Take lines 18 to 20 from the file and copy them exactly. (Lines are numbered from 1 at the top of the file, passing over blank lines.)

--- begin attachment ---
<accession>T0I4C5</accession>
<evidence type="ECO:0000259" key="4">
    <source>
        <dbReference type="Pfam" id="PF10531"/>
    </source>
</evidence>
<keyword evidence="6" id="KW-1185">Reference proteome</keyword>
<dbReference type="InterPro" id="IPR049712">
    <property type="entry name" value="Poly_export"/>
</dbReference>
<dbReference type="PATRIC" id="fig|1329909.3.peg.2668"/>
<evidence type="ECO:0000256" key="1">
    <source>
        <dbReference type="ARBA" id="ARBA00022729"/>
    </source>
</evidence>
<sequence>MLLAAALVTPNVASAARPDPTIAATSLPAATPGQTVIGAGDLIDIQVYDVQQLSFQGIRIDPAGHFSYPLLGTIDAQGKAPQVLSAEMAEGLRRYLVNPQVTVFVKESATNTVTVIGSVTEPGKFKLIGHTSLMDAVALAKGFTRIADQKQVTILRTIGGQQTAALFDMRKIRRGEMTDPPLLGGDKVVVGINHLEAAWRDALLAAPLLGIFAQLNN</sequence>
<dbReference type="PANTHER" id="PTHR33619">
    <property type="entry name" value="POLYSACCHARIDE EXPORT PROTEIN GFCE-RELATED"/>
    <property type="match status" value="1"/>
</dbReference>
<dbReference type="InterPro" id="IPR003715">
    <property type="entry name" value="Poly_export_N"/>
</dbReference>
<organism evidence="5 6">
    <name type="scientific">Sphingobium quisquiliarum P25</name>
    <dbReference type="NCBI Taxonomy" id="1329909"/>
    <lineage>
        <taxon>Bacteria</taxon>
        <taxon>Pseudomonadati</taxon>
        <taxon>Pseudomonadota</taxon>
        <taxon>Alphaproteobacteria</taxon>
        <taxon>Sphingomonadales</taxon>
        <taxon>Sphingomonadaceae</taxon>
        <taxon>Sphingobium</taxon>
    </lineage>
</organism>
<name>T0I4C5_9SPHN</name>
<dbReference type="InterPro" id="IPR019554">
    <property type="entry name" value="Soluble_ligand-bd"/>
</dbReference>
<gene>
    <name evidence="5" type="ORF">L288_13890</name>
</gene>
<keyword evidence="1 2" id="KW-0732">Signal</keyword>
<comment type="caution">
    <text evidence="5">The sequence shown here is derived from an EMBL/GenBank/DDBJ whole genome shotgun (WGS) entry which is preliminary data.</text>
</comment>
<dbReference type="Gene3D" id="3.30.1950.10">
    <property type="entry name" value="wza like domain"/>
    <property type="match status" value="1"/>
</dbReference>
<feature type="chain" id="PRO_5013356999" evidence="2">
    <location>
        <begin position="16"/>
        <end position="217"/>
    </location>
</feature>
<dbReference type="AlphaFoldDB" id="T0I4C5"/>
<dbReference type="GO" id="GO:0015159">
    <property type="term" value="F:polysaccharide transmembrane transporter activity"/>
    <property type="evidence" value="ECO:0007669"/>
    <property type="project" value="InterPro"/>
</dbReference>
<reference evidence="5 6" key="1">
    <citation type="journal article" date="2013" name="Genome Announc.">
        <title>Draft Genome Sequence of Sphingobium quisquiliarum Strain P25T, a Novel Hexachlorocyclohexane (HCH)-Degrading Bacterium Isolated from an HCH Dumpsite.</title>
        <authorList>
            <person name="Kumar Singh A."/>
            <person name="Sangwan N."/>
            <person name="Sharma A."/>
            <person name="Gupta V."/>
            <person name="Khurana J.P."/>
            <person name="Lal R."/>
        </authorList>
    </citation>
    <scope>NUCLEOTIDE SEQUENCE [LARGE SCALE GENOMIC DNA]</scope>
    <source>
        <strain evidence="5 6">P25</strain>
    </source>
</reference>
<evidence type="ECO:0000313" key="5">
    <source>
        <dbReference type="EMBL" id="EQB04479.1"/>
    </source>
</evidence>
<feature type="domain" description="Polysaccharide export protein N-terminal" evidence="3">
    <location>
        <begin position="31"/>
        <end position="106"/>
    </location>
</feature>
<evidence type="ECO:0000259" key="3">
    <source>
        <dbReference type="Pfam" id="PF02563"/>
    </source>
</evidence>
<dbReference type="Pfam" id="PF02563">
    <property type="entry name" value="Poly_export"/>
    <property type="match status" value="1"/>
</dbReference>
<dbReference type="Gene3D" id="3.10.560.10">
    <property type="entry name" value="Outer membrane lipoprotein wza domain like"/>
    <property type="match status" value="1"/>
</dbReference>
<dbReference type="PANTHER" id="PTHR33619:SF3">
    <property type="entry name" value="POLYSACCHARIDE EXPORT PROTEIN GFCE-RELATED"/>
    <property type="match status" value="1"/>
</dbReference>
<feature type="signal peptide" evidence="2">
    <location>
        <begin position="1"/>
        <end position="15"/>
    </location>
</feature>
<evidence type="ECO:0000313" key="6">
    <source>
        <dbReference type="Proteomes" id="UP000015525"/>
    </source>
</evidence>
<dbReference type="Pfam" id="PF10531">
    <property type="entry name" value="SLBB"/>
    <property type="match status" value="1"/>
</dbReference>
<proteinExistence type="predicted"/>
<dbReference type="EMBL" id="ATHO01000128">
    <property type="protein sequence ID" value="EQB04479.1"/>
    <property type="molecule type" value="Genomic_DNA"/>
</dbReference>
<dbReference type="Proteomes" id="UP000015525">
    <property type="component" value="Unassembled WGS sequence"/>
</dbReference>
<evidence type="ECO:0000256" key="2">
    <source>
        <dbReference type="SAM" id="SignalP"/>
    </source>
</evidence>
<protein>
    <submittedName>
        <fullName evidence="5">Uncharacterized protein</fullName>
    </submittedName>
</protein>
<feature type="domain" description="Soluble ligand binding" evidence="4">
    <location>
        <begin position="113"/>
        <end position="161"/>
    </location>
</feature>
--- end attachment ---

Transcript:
<dbReference type="PANTHER" id="PTHR33619">
    <property type="entry name" value="POLYSACCHARIDE EXPORT PROTEIN GFCE-RELATED"/>
    <property type="match status" value="1"/>